|$0.14 x 12 kWh = $1.68/day (4 hours of run time)|
How to Calculate Cost Per Year
Now it's time to multiply the number above to determine how much you're spending on compressed air over a year. There are multiple ways to calculate this, however, we've listed the simplest formula2 below.
*Pro Tip: Most of the numbers needed below can be found on the nameplate of your compressor. You will also have to make this calculation twice; once for the cost of the compressor at full load, and once for the cost at partial load.
Total Cost/year = motor HP x (0.746) x total operating hours (per year) x electric rate ($/kWh) x (% time loaded) x (% full load) / motor efficiency.
- HP—Total rated power of the motor. This number may be higher than what is listed on the nameplate, so also check equipment specifications).
- Service Factor—How far above rated horsepower that the compressor can work without damaging the motor. Can be found on nameplate.
- Total Operating Hours—Total hours the compressor is running per year. Take the number you found to determine kWh per day, multiplied by the number of days per year the compressor runs each year. Example: 4 hours per day, 6 days per week, 52 weeks per year (4 x 6 x 52) = 1,248 hours per year.
- Electric Rate—What the utility company charges per kilowatt hour (kWh) of energy ($ per kWh).
- Percent Time Loaded—Total amount of time compressor is operating.
- Percent Full Load—Percentage of full-load at the operating level.
- Motor efficiency—rating given at the operating level; can be found on nameplate.
This number is likely higher than you expected, but that's okay. It's never too late to audit your air system, implement changes, and reap the benefits of energy savings. However, we urge you to start looking at your compressor system today.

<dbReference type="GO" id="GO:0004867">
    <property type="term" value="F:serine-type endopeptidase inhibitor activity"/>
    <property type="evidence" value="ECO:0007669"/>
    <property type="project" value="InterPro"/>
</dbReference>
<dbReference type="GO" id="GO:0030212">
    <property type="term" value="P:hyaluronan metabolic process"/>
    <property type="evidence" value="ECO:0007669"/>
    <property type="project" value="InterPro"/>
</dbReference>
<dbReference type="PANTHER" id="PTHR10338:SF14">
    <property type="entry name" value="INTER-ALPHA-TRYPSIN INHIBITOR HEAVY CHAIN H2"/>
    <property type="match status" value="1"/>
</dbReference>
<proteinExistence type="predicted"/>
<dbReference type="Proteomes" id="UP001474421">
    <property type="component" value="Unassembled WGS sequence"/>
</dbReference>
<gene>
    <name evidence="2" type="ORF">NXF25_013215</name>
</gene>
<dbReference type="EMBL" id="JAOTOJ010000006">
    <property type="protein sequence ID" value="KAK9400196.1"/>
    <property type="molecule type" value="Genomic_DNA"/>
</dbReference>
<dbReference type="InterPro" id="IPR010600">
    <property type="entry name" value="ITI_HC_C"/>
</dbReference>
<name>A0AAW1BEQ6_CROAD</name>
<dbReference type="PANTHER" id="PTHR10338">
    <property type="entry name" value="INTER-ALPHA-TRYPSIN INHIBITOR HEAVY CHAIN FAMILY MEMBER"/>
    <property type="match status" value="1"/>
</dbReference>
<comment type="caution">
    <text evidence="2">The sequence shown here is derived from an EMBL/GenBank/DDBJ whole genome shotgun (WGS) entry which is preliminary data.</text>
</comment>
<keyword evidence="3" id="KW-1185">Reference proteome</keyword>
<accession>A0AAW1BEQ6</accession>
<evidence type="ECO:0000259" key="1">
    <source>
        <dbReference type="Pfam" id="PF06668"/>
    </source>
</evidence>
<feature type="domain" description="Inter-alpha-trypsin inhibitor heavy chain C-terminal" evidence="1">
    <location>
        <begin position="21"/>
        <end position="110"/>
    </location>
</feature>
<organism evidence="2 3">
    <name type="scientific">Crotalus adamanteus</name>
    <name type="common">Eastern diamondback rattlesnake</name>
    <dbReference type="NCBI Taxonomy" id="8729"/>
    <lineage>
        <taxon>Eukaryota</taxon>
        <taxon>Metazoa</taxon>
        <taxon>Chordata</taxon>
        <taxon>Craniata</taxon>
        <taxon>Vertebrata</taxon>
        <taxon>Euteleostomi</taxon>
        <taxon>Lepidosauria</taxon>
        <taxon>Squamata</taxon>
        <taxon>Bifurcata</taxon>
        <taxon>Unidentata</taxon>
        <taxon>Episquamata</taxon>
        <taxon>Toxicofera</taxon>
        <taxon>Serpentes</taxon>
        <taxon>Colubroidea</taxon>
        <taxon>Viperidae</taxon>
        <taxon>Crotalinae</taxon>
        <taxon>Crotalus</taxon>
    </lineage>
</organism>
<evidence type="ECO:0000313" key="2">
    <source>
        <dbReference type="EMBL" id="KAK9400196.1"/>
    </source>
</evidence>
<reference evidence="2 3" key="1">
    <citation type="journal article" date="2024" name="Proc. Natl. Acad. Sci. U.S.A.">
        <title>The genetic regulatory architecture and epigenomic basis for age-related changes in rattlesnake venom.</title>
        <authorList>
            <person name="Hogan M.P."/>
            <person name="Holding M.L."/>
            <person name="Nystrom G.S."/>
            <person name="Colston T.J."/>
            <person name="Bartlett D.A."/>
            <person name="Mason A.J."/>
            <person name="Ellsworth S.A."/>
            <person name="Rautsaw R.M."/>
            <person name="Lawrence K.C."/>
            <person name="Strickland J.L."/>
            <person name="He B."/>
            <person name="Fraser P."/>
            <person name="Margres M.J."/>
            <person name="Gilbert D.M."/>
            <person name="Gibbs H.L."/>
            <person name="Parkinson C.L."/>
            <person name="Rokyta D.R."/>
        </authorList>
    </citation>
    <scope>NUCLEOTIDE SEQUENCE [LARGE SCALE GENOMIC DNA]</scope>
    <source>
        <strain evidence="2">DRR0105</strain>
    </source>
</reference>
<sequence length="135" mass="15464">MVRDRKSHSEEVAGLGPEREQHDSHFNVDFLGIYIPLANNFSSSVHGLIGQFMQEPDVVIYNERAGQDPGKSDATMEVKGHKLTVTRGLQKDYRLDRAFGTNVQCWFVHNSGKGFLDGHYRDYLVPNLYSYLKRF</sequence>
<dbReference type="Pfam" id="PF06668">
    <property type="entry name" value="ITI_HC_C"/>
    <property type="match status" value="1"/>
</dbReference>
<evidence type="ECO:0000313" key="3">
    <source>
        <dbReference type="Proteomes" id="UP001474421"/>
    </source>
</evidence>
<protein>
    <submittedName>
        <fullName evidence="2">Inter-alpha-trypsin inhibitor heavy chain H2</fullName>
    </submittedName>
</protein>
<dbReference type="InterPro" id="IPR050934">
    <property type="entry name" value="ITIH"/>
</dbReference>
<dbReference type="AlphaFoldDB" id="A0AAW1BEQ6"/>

How to Conduct an Audit
For the most accurate audit results, we recommend getting a professional diagnosis—a diagnostic technician will use data-logging equipment to measure your load profile (the CFM and PSI you are using versus what you actually need to do the job).
From this data, you'll be able to see graphs that show exactly where you're wasting energy (and money). This data is critical to point to any irregularities or air-losses that are causing your air system to overwork and overcompensate.
An audit will consist of many measurements and factors3, and a walk-through assessment can be done in as little as 8 hours, or as long as a few days depending on the complexity and size of your system. The items listed below are recommended to be checked for a thorough analysis of your compressor system.
1. Eliminate Leaks & Pressure Drops
These are the culprits of most wasted energy costs, so make sure to identify and fix any leaks found in your air system's piping. Even a 1/8 inch diameter hole in a 100 PSI system can add up to over $1,200 in wasted energy over a year.4 Common places leaks can be found are:
- Aging Pipe—throughout the air lines, especially corroded joints
- Couplings—check the seals, they could be damaged from installation/use